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Document Creation Date: 
November 17, 2016
Document Release Date: 
July 17, 2000
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Publication Date: 
November 25, 1967
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PDF icon CIA-RDP75-00149R000100060024-2.pdf123.37 KB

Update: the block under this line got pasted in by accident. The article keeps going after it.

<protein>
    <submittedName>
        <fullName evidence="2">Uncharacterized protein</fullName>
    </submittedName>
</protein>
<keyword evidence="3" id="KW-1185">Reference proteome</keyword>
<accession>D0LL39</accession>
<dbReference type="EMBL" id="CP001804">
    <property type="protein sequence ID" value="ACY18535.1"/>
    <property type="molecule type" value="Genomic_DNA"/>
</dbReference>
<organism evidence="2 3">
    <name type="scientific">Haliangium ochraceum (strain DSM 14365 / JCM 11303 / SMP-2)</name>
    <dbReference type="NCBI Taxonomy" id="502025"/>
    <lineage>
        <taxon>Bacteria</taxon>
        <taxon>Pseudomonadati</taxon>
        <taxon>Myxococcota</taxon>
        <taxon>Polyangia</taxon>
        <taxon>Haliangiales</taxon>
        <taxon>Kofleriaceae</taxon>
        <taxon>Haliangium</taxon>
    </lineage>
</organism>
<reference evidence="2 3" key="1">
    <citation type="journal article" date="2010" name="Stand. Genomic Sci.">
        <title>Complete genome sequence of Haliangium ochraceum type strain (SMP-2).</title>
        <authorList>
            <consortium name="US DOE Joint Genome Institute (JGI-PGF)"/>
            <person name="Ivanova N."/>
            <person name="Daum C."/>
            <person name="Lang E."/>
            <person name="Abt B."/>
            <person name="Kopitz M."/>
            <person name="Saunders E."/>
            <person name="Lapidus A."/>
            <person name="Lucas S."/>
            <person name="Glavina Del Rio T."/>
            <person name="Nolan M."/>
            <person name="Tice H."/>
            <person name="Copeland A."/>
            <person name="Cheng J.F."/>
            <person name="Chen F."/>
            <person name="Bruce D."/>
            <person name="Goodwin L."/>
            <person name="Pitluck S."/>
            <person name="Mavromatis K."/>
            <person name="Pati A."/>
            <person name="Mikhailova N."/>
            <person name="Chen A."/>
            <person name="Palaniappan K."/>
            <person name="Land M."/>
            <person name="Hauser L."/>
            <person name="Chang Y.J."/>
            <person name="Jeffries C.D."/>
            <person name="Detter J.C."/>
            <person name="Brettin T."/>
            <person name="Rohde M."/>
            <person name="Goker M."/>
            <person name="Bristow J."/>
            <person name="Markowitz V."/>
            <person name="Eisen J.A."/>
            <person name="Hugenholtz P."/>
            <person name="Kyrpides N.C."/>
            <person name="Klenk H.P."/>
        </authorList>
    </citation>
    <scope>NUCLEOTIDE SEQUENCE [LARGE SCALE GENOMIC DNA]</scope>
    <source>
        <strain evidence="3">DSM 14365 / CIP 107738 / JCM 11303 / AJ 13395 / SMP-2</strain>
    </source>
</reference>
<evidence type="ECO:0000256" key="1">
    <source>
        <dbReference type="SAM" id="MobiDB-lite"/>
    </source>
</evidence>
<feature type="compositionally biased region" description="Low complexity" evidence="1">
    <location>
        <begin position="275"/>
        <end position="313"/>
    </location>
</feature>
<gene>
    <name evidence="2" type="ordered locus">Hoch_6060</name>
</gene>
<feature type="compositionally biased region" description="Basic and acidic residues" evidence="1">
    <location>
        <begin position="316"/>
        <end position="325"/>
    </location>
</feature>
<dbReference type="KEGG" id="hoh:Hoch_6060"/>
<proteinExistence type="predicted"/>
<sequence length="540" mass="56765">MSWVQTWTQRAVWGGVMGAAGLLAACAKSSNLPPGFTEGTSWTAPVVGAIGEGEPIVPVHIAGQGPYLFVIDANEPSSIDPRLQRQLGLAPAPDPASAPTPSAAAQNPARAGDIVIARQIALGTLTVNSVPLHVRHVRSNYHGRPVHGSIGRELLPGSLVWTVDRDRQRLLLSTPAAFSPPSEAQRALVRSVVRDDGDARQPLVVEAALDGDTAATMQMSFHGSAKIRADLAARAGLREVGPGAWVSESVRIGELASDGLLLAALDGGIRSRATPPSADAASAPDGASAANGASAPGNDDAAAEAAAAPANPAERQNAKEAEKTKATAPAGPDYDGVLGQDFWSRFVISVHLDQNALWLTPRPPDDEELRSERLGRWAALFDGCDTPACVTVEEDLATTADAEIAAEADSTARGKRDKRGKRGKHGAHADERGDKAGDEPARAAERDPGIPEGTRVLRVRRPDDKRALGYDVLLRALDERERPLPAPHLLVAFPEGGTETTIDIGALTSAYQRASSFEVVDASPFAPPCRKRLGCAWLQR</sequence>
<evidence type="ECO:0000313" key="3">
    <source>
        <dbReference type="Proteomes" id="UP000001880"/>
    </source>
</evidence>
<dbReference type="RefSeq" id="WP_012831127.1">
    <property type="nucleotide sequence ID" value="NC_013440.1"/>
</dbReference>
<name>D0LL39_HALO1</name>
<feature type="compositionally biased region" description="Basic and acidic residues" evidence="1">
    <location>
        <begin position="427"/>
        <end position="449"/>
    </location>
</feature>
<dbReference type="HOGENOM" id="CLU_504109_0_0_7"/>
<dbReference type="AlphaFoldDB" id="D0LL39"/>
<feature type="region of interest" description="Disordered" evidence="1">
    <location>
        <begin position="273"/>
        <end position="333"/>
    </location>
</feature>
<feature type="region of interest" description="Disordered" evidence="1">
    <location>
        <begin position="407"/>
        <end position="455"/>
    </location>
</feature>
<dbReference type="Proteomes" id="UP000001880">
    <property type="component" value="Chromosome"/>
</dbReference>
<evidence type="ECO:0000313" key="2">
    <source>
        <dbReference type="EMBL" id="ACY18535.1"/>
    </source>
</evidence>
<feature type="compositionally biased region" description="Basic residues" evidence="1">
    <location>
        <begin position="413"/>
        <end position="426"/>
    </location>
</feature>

0 D GLG,.EJ'1 L lv~ST ?~.- 23Q-,103 ?5-~37,0~'6 For Relea 8/03: CIA-RDP75-00149 THE .. OF POWER, by Eu- gene J. Car hy. Holt, Rinehart and Winston, L.. X5.95. Senator Eugene S. McCarthy of Minnesota is no fool; nor is he a reckless pol,.t.ician. That such nan, regarded by his Se:~ -_ ? Leagues as ambi- tious .- npled, but deeply cautio,..,, i t+b begun to challenge the 'resilient says something about he protest movement -- -but a ?.,reat deal more about the CvoluL ?,n of intrinsi, ally conser- vative ieelin,_; in tlx:; American elector. We reached the stage where ooi_ `ians who think of the longer berm future recognize it is not only feasible to oppose the war, but that they must do so if they are to be responsive to the stirrings of both the young and the great center group of the uncommitted. This is not to demean McCar- thy, who is a principled man, as political men go, although he waited long time after Senators Morse, Gruening and Fulbright had broken the, ice). In fact, most great empires - and America is surely one - which do not destroy themselves in the vain..pursu?t of the impossible reach such stage in their. politi- cal historic America. ...,spire is not a se- ries of cc.): es but a global. array of n )ns dominated, in- formally inexorably, . ,by overwhelming American eco- nomic, military or CT "....power, It is based at least in' theory on the liberal ideals of "free world" open trade and democracy. McCarthy's new book --- the kind of book a Senator writes when he is thinking about being Secretary of State, not President -- does not use the word empire, but it argues that, like the other . mature empires, we must also begin to limit commitments. Vietnam, the most pressing _ ' He suggests that in Asia we case, is only an example of the recognize China has made a general problem: American . great deal of noise but is not power is not total, costs must be practice much of a threw- to he_ .weighed against gains, we must neighbors or to the Uniteu make a careful reckoning of how States. to cut losses and re-establish In both Britain and France, priorities in foreign policy, enlightened . conservative at- This is- the stance of the en- tempts to draw back from the lightened conservative; and folly of over-commitment split McCarth's plea is "prudence," the political base of the ;govern- the plea of the true conserva- ' in-r party. Whether McCarthy's tive. efforts will open the way for a This was the plea of De Gaulle Reagan or a Nixon, or whether when France confronted her sec- they will simply build the Sena- ond Vietnam in Algeria. And it tors image in general, or pave was the plea of British Prime the way for himself or Robert Ministers who since Suez have Kennedy in the Presidency, with recognized the "winds of McCarthy then possibly Secre- change," as Macmillan did in tary of State, are immediate South Africa, ' . questions, but they are not the McCarthy thus is best under- ? fundamental ones. stood as part of the leadership More crucial is whether the enlightened view sufficiently re- Establishment of our informal empire -- but a part which, en- .lightened, sees much to lose' in our current course. And middl cl ic A e ass m r a ap- e or Africa may perhaps be pre- pears, like France ten years ago, vented. as a deeply conservative nation And there are the basic ques- struggling against her own pow- tons, which McCarthy does not erful tendency to radical mili- address but which we will ulti- tary policies - policies which mately have to face: why does attempt dangerously to extend, t , ~~ America, under both Democratic v e , terd not a ve position. Instead of pursuing hopeless objectives, McCarthy urges less direct U.S. involvement; we should work more with interna- tional or multi-national agen- cies. And we should be less willing to use military influence through the distribution and sale of arms, and less willing to follow the interventionist advice of the Central IntelUgence Agency. In Europe, he advocates, mod- eration and detente, coming close, in fact, to De Gaulle'?s own approach. fleets America's underlying con- servatism so that it can become the longer term policy of both political parties. If so, future Vietnams in Asia, Latin America and Republican administrations, so regularly find itself making commitments in support of reac- tion around the world - and how can we end the polici,%-, which lead to such commitments instead of merely ' limiting the cost of the commitment, once made. GAR ALPER -)VITZ (Afr. Alperovitz is a fellow of the Kennedy Institute of Politic, at Har? vard University.) Approved For Release 2000/08/03 : CIA-RDP75-00149R000100060024-2